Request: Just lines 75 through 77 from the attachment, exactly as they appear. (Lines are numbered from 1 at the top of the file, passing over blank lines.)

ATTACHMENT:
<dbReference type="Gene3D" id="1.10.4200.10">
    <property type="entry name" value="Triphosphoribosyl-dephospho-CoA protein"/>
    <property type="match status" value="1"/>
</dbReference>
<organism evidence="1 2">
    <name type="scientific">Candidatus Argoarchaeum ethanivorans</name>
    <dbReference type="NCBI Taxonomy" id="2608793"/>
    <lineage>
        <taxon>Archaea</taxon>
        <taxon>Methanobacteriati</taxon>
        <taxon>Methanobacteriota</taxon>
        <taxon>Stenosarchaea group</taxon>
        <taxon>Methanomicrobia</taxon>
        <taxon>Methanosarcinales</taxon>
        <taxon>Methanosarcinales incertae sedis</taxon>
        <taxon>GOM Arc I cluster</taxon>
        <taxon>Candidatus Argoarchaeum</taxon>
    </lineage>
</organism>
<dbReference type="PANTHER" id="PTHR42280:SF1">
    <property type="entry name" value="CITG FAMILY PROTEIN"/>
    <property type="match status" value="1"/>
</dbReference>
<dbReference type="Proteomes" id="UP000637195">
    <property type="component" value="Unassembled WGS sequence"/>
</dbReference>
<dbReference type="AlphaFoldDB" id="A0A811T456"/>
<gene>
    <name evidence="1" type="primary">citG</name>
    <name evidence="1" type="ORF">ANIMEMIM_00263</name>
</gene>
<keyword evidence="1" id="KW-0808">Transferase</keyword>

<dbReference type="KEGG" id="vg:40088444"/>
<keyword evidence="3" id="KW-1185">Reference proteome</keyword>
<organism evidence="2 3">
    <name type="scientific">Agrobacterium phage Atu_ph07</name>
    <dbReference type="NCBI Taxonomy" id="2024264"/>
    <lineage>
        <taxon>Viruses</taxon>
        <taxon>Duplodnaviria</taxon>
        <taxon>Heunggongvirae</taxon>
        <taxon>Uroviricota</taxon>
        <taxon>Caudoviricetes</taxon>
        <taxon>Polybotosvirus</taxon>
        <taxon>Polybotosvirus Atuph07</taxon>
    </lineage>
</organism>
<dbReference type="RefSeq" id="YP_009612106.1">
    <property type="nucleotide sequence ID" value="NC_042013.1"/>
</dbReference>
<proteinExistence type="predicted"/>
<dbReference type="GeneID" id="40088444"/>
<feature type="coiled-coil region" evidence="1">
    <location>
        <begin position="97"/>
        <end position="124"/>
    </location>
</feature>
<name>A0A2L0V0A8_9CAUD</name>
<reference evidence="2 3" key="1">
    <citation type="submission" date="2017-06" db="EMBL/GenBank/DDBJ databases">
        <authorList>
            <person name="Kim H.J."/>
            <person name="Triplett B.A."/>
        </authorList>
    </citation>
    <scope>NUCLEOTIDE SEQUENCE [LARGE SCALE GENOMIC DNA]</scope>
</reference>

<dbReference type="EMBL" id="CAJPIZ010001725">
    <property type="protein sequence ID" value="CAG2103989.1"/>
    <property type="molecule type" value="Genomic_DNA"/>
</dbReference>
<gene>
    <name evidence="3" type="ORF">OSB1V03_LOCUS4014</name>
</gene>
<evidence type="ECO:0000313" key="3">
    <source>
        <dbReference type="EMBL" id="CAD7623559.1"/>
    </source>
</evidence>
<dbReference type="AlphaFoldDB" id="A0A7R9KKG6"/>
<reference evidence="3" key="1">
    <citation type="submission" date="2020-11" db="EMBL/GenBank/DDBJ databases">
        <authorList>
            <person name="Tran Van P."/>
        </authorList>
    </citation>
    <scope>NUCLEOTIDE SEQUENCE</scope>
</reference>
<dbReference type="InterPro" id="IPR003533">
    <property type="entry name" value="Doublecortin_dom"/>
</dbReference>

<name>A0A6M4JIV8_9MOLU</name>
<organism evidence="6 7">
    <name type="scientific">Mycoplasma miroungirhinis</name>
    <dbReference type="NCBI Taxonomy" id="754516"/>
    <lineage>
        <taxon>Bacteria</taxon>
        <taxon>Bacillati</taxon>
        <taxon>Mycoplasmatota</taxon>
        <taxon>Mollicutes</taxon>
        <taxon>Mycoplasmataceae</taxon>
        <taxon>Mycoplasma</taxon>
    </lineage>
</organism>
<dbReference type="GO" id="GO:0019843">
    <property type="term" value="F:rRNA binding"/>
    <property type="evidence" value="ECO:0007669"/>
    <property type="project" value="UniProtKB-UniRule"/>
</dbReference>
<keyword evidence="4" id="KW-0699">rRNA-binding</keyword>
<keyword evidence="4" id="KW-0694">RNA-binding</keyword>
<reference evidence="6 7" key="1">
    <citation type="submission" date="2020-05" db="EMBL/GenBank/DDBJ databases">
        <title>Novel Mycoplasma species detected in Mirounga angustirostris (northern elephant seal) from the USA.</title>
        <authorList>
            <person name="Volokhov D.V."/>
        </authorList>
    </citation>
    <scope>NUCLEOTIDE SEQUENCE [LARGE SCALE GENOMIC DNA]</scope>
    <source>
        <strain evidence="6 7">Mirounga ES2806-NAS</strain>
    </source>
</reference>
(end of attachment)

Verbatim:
</gene>
<evidence type="ECO:0000313" key="3">
    <source>